FOX 32 NEWS - Chicago has reached a milestone that nobody wanted to see: the city has record its 500th homicide this year.
There are concerns that criminals are becoming emboldened, while police are backing off.
"I'm frustrated. The city should be frustrated,” said Supt. Eddie Johnson.
Superintendent Johnson reacted Tuesday to another violent weekend in Chicago that left 65 people shot, with 13 of them fatally.
That brings Chicago’s homicide total to 512 so far this year, which is the highest in 20 years and blows past last year's total of 491 with nearly four months left on the calendar.
So, what's driving the murder spike?
The superintendent repeated his call for tougher gun and sentencing laws. However, he also acknowledged a new climate of fear among police officers after a tumultuous year of protests and violence aimed at police nationwide.
"Of course the police out there on the street have been affected by all of that. They're human. So of course nobody wants to be the next viral video,” Johnson said. "I have to tell you the level of disrespect that you see towards police--I've never seen it like this in my 28 years. So of course that's a concern to the officers. But these officers took an oath to protect the city and I still see them doing it."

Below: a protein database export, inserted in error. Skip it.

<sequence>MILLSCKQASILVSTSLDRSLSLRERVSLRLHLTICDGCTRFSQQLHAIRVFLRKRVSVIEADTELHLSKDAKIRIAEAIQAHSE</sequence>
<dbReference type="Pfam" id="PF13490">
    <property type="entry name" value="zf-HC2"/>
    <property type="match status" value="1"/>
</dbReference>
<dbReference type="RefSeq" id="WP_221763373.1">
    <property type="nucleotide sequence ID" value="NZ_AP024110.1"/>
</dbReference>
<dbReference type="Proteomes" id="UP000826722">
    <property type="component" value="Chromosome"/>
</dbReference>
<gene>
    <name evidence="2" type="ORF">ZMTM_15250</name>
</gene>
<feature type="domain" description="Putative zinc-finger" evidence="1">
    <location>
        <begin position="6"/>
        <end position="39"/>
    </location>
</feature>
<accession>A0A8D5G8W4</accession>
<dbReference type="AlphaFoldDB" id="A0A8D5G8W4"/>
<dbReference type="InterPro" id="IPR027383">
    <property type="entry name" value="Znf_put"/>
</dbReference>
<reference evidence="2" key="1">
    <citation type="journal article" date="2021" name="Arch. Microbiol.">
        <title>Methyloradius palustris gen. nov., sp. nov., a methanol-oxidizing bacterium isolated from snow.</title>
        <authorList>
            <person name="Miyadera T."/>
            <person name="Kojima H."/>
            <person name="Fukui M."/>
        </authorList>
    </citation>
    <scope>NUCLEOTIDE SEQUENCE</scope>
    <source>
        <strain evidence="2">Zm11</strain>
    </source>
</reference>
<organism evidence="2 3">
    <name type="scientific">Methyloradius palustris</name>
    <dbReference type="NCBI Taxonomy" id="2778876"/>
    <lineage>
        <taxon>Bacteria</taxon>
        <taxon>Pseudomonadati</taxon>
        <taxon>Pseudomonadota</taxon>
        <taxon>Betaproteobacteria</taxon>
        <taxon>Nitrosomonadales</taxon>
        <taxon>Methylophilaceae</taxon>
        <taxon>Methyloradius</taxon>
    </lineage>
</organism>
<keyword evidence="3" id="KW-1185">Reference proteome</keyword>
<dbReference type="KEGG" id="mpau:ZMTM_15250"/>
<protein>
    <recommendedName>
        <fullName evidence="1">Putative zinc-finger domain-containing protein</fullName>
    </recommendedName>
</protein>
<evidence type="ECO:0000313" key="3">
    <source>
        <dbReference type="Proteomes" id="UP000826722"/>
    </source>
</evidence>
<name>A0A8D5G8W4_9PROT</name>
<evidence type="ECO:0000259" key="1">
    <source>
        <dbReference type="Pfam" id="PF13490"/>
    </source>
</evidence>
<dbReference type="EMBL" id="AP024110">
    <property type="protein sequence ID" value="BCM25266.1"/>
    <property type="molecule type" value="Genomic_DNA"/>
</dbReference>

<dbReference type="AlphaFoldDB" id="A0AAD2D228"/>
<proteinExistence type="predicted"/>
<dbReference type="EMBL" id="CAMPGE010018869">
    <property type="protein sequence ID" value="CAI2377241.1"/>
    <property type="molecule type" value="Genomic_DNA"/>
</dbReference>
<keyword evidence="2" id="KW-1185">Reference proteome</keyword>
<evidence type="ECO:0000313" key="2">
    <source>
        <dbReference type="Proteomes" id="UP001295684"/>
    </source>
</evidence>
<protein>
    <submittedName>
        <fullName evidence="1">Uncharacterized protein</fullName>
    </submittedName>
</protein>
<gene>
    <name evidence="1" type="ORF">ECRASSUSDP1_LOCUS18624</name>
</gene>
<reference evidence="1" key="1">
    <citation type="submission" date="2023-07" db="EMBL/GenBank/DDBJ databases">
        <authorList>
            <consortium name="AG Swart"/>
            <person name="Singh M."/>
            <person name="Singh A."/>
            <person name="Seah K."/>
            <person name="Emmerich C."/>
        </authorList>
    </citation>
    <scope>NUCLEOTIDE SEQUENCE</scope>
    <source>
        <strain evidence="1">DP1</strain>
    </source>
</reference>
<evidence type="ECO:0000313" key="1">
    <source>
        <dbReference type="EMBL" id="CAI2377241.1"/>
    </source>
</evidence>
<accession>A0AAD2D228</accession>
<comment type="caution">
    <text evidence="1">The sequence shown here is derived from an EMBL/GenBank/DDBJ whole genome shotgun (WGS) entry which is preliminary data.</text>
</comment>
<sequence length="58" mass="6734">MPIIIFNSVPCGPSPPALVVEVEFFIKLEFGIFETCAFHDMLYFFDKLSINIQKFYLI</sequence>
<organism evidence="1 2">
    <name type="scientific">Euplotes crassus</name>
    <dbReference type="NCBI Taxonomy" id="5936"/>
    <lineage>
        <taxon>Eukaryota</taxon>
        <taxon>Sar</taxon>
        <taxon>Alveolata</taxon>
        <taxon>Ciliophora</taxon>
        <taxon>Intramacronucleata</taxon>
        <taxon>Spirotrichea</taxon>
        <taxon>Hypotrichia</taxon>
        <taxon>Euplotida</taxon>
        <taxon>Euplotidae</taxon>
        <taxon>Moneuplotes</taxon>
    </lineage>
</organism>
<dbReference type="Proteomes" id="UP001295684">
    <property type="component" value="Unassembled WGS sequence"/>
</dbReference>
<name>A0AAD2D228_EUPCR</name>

Former Police Superintendent Garry McCarthy spoke with FOX 32 and put it more bluntly.
"That lawlessness is the result of a less aggressive police officer and a more aggressive criminal. It's not rocket science. It's really simple what's happening,” McCarthy said.
McCarthy says street criminals and gangbangers have been emboldened by a message of non-compliance. They simply don't fear the consequences of ignoring the police or the law.
"Somebody's gotta call time out. Somebody's got to take a step back and say if we continue down this road, look at how many more people are dying. Every action has a reaciton. And there's not a political solution for practical problems,” McCarthy said.
While 500 homicides is a dramatic number, it's nowhere close to historic. In the early 1990's, there were as many as 900 Chicago murders a year.
Superintendent Eddie Johnson says police passed another important milestone over the weekend, as officers took the six thousandth gun off the streets so far this year.